Official Report (Hansard)
Monday 17 June 2013 Revised.pdf (419.54 kb)
Executive Committee Business
Executive Committee Business
Private Members’ Business
Oral Answers to Questions
Private Members’ Business
Mr Deputy Speaker: Ms Maeve McLaughlin has sought leave to present a public petition in accordance with Standing Order 22. The Member will have up to three minutes to speak on the subject.
Ms Maeve McLaughlin: Go raibh maith agat, a LeasCheann Comhairle. First of all, I welcome the opportunity to present this public petition on the Floor of the Assembly. The issue of the factory girls sculpture for Derry has been dragging on for the past seven years. The work was commissioned, a site was identified and an artist was appointed some years ago. However, work on the original site was halted because of issues outside the artist's control. An alternative site in Harbour Square in Derry was then identified, but, since then, the project has faced a series of obstacles and bureaucracy, resulting in the artist withdrawing her support and services from the project in a very public manner earlier this year.
Part of the artwork lies rusting in storage. This has been totally unacceptable not only to the artist but to the many tens of thousands of Derry women and, indeed, Derry men who worked in factories for many generations and were, in effect, the backbone of the Derry economy. Their role and their stories deserve to be remembered as part of the fabric of Derry's history. Taking seven years to erect a sculpture is not acceptable in anybody's book. It begs this question: did the will exist to do this?
I want to acknowledge those who, over the past number of months, have not let the issue die or have refused to let it go and have been to the fore of this campaign. They are able to join us today. I want to single out a number of people: Isabel Doherty; Clare Moore; Mary Doherty; Margaritta Matthews; and Diana King, who, unfortunately, cannot be here today.
I urge the Minister for Social Development to listen to the people of the city, to unlock the blockages that exist, to allow the story of many, many thousands of Derry women to be heard and to allow this sculpture to be erected in order to ensure that it is a lasting legacy of the City of Culture 2013.
Ms Maeve McLaughlin moved forward and laid the petition on the Table.
Mr Deputy Speaker: I will forward the petition to the Minister for Social Development and send a copy to the Chairperson of the Committee.
Mr Allister: On a point of order, Mr Deputy Speaker. According to the public media, last Friday, a significant economic pact that affects the House and the Executive of the House was apparently agreed. Yet again, we come to the House this week and it seems that there is no plan for any statement about that matter. When, if at all, will the contempt of the Office of the First Minister and deputy First Minister (OFMDFM) for this House be reigned in? Might we expect to have a statement made at some point so that the Members might be informed?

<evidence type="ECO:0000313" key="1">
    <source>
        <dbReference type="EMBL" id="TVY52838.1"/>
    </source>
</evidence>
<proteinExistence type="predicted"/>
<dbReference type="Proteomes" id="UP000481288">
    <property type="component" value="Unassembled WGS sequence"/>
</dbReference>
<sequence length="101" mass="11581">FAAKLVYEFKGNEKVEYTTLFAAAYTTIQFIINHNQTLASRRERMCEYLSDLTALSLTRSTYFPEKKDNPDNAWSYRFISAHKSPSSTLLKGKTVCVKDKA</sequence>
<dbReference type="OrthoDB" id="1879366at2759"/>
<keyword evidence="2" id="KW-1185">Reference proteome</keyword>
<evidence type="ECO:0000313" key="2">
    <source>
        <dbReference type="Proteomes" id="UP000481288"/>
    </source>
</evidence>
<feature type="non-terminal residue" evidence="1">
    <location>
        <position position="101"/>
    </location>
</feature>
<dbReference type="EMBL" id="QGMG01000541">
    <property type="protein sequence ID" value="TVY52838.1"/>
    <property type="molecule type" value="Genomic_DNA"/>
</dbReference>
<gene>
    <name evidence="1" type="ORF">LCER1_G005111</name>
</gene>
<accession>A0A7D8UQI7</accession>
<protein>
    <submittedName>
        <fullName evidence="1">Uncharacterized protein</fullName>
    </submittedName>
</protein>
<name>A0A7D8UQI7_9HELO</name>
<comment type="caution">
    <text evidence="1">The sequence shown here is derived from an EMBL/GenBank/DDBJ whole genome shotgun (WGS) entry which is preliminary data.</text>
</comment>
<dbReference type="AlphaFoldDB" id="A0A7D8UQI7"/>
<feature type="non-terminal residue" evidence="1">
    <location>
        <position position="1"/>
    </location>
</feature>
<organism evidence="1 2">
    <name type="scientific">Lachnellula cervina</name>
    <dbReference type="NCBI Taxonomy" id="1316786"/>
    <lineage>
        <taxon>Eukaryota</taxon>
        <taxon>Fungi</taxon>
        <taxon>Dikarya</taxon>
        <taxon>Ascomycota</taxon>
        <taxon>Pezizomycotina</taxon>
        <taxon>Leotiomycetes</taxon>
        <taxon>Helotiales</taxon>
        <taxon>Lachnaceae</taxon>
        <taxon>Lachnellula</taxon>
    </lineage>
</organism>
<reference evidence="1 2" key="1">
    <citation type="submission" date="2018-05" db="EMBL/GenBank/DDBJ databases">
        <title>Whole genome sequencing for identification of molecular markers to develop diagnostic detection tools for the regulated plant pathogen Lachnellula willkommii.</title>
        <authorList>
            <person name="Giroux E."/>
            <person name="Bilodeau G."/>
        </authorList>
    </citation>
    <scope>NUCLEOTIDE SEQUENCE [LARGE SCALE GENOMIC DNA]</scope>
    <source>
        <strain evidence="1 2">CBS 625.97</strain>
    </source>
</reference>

Mr Deputy Speaker: Order. I am sure that the House will understand that other events are taking place today that may be keeping the First Minister and deputy First Minister fully occupied. Of that, I have no doubt. However, I am sure that they will also be considering how they might inform the Assembly about recent developments.
Mr B McCrea: On a point of order, Mr Deputy Speaker. My point of order is in respect of a recent interpretation and application of Standing Orders 17(4) and 17(5). The Assembly is governed not only by these Standing Orders but by the precedent set by rulings of the Speaker and yourselves. I refer you to a ruling made by the Speaker on 27 September 2011, where he set out arrangements for the speaking order, who can speak and when people are allowed to speak. Standing Orders call for a consultation between the Business Committee and the Speaker, and I wonder whether the appropriate consultation has taken place. I also wonder why such action should be taken when it affects only one party to its detriment. This goes against the principles of inclusivity in the House, and perhaps it might have been better to wait until the Committee on Procedures had reported before a decision was made.
Ms Ruane: Further to that point of order, I would like the House to know that my party was happy with the way it was working. We believe in inclusivity and are disappointed that it has changed.
Mr Deputy Speaker: Sorry, I really need to deal with the first point of order first, and I should have done that.
Speaking arrangements are a matter for the Business Committee in consultation with the Speaker. I do not intend to allow the House to open up this issue or to engage in a debate about the Business Committee's decision. What I will say is that the Committee on Procedures will be asked to consider issues relating to the emergence of new political parties or groupings during a mandate, including speaking arrangements. In the interim, the order in which Members may be called to speak has been revised. I will take no further points of order on the matter. If Members have queries, they should approach the Table. We will move on.
Mr B McCrea: Further to that point of order, Mr Deputy Speaker.
Mr Deputy Speaker: I have made it perfectly clear that I do not intend to take any other points of order, and I ask the Member to resume his seat.
Executive Committee Business